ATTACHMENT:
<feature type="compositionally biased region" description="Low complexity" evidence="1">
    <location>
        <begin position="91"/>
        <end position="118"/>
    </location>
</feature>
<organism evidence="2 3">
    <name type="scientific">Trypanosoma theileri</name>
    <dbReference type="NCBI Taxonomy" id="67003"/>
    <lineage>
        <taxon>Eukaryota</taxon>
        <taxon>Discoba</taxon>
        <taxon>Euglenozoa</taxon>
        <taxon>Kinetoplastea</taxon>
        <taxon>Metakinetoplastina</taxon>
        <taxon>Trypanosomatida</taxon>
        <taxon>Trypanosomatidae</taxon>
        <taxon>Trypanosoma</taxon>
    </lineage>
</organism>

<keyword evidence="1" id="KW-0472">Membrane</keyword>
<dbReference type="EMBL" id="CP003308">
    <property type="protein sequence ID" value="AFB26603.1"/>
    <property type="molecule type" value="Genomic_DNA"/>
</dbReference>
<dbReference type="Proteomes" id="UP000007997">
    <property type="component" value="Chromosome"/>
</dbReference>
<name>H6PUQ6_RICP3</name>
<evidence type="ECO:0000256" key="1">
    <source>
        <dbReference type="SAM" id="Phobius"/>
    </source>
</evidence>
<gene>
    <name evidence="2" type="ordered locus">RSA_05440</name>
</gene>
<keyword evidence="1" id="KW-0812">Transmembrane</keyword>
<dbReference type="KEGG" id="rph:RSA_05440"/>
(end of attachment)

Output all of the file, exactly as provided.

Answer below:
<feature type="compositionally biased region" description="Low complexity" evidence="1">
    <location>
        <begin position="91"/>
        <end position="118"/>
    </location>
</feature>
<organism evidence="2 3">
    <name type="scientific">Trypanosoma theileri</name>
    <dbReference type="NCBI Taxonomy" id="67003"/>
    <lineage>
        <taxon>Eukaryota</taxon>
        <taxon>Discoba</taxon>
        <taxon>Euglenozoa</taxon>
        <taxon>Kinetoplastea</taxon>
        <taxon>Metakinetoplastina</taxon>
        <taxon>Trypanosomatida</taxon>
        <taxon>Trypanosomatidae</taxon>
        <taxon>Trypanosoma</taxon>
    </lineage>
</organism>

<keyword evidence="1" id="KW-0472">Membrane</keyword>
<dbReference type="EMBL" id="CP003308">
    <property type="protein sequence ID" value="AFB26603.1"/>
    <property type="molecule type" value="Genomic_DNA"/>
</dbReference>
<dbReference type="Proteomes" id="UP000007997">
    <property type="component" value="Chromosome"/>
</dbReference>
<name>H6PUQ6_RICP3</name>
<evidence type="ECO:0000256" key="1">
    <source>
        <dbReference type="SAM" id="Phobius"/>
    </source>
</evidence>
<gene>
    <name evidence="2" type="ordered locus">RSA_05440</name>
</gene>
<keyword evidence="1" id="KW-0812">Transmembrane</keyword>
<dbReference type="KEGG" id="rph:RSA_05440"/>